Yet on that day in York in late September 1777, Samuel Adams, a slightly heavy, gray-haired fifty-five-year-old with large dark blue eyes, a prominent nose, and a high forehead, gave his fellow members of Congress a talk of encouragement.

"If we despond, public confidence is destroyed, the people will no longer yield their support to a hopeless contest, and American liberty is no more," Samuel Adams said in the voice John Adams described as clear and harmonious. "Through the darkness which shrouds our prospects the ark of safety is visible. Despondency becomes not the dignity of our cause, nor the character of those who are its supporters."

He went on, comparing the American revolutionaries to the Israelites who had left the slavery of Egypt. According to Exodus, chapter 13, God had guided them in the wilderness with a "pillar of cloud by day" and a "pillar of fire by night." Samuel Adams addressed the delegates:

Let us awaken then, and evince a different spirit, — a spirit that shall inspire the people with confidence in themselves and in us, — a spirit that will encourage them to persevere in this glorious struggle, until their rights and liberties shall be established on a rock. We have proclaimed to the world our determination "to die freemen, rather than to live slaves." We have appealed to Heaven for the justice of our cause, and in Heaven we have placed our trust. Numerous have been the manifestations of God's providence in sustaining us. In the gloomy period of adversity, we have had "our cloud by day and pillar of fire by night." We have been reduced to distress, and the arm of Omnipotence has raised us up. Let us still rely in humble confidence on Him who is mighty to save. Good tidings will soon arrive. We shall never be abandoned by Heaven while we act worthy of its aid and protection.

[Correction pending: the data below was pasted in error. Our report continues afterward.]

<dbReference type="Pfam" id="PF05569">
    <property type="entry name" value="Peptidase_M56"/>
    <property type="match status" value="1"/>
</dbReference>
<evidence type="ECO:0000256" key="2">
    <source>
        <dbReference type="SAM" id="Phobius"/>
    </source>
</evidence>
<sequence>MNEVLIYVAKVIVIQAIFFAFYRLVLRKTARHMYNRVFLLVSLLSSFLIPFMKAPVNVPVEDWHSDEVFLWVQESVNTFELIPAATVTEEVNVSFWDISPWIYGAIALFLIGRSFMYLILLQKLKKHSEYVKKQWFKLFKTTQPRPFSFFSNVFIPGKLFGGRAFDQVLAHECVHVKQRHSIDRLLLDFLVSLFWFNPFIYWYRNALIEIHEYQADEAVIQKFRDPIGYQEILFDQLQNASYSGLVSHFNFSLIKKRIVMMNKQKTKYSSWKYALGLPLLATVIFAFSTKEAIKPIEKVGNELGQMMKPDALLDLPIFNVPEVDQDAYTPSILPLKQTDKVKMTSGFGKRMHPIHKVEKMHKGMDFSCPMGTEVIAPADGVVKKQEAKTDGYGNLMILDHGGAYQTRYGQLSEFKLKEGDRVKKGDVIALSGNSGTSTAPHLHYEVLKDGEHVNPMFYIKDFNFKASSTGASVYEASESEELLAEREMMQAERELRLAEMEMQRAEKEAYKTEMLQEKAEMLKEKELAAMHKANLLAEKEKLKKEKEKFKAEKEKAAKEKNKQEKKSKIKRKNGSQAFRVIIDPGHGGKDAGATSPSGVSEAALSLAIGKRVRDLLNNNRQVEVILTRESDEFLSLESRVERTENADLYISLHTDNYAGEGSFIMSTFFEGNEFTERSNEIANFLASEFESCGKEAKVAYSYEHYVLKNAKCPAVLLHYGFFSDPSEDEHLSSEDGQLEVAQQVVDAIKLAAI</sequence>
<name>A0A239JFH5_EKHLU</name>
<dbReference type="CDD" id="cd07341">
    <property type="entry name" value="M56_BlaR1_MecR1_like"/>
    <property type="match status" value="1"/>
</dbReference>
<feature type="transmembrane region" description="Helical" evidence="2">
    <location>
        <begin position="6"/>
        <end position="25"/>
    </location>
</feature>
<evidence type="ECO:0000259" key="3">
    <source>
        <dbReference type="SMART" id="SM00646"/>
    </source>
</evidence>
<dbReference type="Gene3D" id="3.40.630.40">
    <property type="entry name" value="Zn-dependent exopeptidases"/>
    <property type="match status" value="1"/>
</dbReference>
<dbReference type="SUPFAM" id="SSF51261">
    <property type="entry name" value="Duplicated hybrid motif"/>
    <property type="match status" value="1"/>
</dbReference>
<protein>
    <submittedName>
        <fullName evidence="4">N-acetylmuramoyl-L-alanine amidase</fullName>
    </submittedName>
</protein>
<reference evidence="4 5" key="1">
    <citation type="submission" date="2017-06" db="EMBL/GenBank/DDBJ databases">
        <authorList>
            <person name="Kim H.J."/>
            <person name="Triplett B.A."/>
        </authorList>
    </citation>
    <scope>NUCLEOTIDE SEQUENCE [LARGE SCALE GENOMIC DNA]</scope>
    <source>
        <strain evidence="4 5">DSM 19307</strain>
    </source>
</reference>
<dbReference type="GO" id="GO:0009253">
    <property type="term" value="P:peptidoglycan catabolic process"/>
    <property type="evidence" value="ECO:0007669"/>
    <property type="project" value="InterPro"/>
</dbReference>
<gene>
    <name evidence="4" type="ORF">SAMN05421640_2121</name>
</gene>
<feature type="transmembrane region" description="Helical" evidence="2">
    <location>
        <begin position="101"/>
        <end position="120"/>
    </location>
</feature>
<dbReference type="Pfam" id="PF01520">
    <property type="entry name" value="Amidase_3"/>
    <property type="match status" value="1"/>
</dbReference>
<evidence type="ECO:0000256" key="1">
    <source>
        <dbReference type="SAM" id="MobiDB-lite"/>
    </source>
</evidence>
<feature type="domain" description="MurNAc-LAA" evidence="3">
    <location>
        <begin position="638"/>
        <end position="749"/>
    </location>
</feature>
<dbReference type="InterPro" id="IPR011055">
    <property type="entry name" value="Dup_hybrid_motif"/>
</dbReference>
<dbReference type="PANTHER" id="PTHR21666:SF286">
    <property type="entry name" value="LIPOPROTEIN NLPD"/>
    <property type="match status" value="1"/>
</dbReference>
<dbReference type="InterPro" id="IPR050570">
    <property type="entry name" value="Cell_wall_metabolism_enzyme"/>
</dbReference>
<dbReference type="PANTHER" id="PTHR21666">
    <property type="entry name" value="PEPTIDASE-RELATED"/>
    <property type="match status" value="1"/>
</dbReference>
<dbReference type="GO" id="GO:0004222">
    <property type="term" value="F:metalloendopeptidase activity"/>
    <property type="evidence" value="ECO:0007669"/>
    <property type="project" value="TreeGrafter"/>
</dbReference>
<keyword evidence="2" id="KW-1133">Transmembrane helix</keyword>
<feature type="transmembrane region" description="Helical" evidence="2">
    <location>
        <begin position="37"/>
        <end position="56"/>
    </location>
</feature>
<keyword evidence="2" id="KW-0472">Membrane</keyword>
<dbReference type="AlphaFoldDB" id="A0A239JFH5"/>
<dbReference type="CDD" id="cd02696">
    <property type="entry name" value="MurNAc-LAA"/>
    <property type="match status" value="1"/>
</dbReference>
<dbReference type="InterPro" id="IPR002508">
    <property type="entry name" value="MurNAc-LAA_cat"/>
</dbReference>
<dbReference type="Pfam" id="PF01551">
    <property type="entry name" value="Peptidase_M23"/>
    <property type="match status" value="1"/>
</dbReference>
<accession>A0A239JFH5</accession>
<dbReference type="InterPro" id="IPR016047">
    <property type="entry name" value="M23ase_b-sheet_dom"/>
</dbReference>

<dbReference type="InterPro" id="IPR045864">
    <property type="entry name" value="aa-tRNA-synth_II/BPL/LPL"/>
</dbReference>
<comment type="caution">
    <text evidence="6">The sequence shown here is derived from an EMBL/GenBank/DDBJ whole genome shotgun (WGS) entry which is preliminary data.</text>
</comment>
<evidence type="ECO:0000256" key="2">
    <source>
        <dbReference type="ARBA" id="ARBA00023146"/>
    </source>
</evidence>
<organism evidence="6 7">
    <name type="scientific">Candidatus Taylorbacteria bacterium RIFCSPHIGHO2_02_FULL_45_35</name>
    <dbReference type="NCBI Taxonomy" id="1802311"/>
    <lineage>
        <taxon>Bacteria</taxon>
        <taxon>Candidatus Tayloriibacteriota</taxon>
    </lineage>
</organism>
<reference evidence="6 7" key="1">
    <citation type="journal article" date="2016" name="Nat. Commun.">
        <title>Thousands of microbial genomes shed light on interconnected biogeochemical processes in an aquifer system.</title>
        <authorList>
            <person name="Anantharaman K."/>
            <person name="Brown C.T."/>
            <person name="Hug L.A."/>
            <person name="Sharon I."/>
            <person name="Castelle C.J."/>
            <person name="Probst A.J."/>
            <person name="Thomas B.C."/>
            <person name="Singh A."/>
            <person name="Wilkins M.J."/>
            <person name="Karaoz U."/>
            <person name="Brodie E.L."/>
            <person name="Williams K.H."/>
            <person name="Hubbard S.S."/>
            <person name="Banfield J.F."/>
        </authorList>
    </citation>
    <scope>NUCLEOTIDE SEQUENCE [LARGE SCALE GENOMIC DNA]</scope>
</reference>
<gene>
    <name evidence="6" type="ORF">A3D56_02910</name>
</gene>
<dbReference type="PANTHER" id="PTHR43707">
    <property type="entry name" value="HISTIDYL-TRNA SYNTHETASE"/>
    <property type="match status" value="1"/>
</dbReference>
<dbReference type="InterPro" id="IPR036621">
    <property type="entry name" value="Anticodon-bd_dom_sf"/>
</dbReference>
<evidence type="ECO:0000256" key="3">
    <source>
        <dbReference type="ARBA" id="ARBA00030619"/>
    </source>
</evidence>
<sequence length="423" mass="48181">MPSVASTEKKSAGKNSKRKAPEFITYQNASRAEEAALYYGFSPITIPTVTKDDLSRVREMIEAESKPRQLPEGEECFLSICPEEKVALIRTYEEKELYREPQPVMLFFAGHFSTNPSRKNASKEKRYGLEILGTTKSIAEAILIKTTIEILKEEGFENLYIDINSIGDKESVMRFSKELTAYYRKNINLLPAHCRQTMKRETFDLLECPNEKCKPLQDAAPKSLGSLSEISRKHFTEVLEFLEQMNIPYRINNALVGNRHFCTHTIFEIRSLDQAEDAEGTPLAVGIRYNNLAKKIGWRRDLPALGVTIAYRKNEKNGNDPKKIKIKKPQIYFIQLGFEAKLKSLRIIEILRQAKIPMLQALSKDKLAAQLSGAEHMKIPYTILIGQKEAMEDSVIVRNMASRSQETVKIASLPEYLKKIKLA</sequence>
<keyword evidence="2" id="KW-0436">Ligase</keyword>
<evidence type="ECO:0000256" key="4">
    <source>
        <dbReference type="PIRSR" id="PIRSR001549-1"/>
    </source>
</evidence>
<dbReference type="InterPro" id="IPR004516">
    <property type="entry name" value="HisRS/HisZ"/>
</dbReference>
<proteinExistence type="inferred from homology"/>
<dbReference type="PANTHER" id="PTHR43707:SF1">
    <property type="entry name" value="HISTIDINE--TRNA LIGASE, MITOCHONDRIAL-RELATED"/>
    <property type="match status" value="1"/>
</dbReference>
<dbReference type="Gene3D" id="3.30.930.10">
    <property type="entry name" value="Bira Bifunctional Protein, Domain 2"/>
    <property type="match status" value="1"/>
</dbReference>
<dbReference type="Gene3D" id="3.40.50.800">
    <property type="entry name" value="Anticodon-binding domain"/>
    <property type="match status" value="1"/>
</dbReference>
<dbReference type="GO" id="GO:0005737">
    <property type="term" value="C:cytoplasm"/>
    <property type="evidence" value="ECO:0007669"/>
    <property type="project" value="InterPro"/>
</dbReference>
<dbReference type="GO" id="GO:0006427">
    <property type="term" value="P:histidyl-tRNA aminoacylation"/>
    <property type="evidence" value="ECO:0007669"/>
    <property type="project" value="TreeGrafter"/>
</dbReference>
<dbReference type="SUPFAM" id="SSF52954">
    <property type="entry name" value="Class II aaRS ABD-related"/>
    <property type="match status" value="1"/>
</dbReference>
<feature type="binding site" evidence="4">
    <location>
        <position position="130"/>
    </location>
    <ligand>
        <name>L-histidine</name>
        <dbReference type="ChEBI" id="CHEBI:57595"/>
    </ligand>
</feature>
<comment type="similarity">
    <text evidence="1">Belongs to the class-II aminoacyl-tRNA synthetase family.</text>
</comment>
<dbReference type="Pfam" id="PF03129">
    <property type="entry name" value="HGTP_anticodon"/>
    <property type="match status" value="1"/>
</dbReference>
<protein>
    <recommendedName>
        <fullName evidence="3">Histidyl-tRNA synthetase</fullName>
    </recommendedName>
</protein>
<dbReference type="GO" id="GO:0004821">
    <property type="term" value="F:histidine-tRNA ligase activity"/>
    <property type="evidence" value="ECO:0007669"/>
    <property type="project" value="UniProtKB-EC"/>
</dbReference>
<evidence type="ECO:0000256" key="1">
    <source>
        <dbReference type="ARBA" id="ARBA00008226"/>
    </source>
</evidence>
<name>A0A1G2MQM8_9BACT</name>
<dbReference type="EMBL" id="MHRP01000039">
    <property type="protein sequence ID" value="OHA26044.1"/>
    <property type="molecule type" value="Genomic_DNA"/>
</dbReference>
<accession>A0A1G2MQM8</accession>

When Samuel Adams said that the "ark of safety" was visible "through the darkness," he turned out to be prescient. On October 17, at Saratoga, north of Albany, New York, the American general Horatio Gates accepted the surrender of 5,800 British soldiers led by General John Burgoyne. The American troops seized from the British twenty-seven pieces of artillery and thousands of pieces of small arms and ammunition.

Detailed news of the victory at the Battle of Saratoga did not reach Congress at York until October 31, but when it did it was greeted with exuberance. "We had almost began to despair, but at length our joy was full," wrote a congressman from Connecticut, Eliphalet Dyer. The president of the Congress, Henry Laurens of South Carolina, wrote, "the glorious intelligence is now extending from City to City diffusing Joy in the heart of every Loyal American." The victory at Saratoga turned the tide of the war. News of it was decisive in bringing France into a full alliance with America against the British. Samuel Adams joked that Gates's messenger, who had dawdled for a day between Saratoga and York courting a young woman he later married, should be presented with spurs and a horsewhip.

On November 1, just after receiving news of the victory at Saratoga, Congress adopted a report drafted by Samuel Adams, declaring Thursday, December 18, as "a day of thanksgiving" to God, "particularly in that he hath been pleased in so great a measure to prosper the means used for the support of our troops and to crown our arms with most signal success." The resolution went on to say that the day would be set aside so that: